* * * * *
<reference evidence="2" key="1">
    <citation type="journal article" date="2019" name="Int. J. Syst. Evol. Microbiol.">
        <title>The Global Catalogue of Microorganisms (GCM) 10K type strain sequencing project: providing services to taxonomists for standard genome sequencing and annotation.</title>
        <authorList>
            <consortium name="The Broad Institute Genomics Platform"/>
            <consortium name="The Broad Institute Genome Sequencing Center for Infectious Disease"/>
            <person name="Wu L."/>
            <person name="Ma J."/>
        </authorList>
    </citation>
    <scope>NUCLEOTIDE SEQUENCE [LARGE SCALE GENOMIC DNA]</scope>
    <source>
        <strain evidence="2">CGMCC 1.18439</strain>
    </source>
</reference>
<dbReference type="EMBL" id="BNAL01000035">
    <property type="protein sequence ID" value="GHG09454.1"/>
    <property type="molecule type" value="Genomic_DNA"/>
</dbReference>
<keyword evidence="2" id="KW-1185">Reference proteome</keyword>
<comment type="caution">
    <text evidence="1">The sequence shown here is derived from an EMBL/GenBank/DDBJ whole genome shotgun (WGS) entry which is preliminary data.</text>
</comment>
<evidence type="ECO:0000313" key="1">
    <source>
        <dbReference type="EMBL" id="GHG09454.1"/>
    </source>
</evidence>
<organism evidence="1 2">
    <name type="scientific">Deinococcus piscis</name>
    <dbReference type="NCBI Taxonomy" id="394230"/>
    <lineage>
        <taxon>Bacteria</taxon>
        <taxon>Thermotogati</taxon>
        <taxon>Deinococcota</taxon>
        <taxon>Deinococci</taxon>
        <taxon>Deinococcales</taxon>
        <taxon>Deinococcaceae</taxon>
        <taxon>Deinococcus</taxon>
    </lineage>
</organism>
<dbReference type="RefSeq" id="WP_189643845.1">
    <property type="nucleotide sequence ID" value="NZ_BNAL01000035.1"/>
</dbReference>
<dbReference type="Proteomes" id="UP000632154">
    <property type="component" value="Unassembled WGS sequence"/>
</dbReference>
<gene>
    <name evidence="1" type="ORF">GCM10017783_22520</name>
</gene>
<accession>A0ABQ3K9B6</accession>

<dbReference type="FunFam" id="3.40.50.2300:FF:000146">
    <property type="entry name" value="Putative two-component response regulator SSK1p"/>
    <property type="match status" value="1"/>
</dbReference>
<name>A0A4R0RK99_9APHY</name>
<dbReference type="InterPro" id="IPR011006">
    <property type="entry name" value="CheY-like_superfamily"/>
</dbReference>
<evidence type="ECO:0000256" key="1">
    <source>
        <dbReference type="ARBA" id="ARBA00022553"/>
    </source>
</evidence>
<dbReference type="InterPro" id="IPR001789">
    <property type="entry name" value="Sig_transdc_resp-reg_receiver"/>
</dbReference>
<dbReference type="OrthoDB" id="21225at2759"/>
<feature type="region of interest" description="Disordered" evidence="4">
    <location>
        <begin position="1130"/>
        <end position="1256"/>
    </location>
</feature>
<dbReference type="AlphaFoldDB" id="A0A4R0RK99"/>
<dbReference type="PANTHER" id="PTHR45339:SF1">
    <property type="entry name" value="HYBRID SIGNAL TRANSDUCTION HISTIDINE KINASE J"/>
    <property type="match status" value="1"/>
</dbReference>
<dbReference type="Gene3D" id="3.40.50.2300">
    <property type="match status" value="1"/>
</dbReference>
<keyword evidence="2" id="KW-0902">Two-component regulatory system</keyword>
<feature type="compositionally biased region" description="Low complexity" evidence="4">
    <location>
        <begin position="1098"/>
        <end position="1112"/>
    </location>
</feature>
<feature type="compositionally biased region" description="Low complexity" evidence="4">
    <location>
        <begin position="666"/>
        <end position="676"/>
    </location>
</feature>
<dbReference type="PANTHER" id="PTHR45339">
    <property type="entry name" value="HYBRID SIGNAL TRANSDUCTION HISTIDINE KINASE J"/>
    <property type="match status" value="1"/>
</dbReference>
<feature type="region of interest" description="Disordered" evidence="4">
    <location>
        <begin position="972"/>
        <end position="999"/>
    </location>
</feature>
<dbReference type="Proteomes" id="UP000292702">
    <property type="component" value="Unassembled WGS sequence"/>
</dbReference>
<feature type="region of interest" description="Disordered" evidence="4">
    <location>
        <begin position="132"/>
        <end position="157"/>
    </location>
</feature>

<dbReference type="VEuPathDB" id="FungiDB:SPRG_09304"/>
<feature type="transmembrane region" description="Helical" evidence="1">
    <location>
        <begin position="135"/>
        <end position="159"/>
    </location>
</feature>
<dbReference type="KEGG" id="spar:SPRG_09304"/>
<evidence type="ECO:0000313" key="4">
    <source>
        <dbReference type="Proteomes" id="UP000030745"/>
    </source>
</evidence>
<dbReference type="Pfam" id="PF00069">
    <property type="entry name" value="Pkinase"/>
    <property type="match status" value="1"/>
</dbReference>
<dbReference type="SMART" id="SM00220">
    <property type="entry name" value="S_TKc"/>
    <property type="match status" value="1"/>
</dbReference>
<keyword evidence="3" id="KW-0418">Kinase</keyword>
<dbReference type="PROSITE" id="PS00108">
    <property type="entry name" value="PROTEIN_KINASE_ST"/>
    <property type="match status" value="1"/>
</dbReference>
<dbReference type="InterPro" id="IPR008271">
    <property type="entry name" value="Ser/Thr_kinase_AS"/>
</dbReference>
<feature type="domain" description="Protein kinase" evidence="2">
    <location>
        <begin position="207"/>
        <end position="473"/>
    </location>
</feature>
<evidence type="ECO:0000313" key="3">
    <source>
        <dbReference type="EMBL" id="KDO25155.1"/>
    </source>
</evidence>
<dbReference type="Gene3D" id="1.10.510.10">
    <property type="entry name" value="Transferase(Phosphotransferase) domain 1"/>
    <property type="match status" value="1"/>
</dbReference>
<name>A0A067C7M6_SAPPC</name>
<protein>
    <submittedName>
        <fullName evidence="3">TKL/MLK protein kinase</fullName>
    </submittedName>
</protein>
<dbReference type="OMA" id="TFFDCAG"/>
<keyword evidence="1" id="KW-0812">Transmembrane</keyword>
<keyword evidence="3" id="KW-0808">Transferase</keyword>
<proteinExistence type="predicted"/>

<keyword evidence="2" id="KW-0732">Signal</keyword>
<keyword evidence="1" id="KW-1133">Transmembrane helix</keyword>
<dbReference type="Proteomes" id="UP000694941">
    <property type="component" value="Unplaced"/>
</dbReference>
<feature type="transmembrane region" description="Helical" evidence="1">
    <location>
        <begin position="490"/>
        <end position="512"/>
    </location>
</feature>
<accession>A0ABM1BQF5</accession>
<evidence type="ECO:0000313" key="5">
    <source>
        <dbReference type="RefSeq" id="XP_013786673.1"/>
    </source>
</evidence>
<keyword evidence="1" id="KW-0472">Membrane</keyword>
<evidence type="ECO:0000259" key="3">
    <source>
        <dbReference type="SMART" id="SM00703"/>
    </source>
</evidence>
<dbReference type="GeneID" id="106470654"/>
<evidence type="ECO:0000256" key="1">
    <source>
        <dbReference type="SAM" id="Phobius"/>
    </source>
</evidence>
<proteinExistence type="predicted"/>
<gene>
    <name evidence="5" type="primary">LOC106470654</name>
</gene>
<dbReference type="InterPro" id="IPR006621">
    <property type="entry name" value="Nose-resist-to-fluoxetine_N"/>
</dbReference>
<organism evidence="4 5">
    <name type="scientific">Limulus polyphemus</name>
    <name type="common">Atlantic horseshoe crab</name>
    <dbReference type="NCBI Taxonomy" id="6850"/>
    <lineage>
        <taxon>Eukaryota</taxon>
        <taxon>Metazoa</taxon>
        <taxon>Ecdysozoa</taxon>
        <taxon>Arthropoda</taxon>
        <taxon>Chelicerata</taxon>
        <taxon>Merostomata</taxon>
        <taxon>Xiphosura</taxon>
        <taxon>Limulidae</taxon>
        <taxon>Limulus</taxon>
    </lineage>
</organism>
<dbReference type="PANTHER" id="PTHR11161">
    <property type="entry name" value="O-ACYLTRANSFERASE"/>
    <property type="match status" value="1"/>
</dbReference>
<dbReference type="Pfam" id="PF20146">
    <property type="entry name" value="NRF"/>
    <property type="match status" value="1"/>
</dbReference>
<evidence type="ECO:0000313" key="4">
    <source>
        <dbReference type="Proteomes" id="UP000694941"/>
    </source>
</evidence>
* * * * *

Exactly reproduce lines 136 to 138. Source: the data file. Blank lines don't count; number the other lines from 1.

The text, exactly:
<keyword evidence="3" id="KW-0418">Kinase</keyword>
<dbReference type="PROSITE" id="PS00108">
    <property type="entry name" value="PROTEIN_KINASE_ST"/>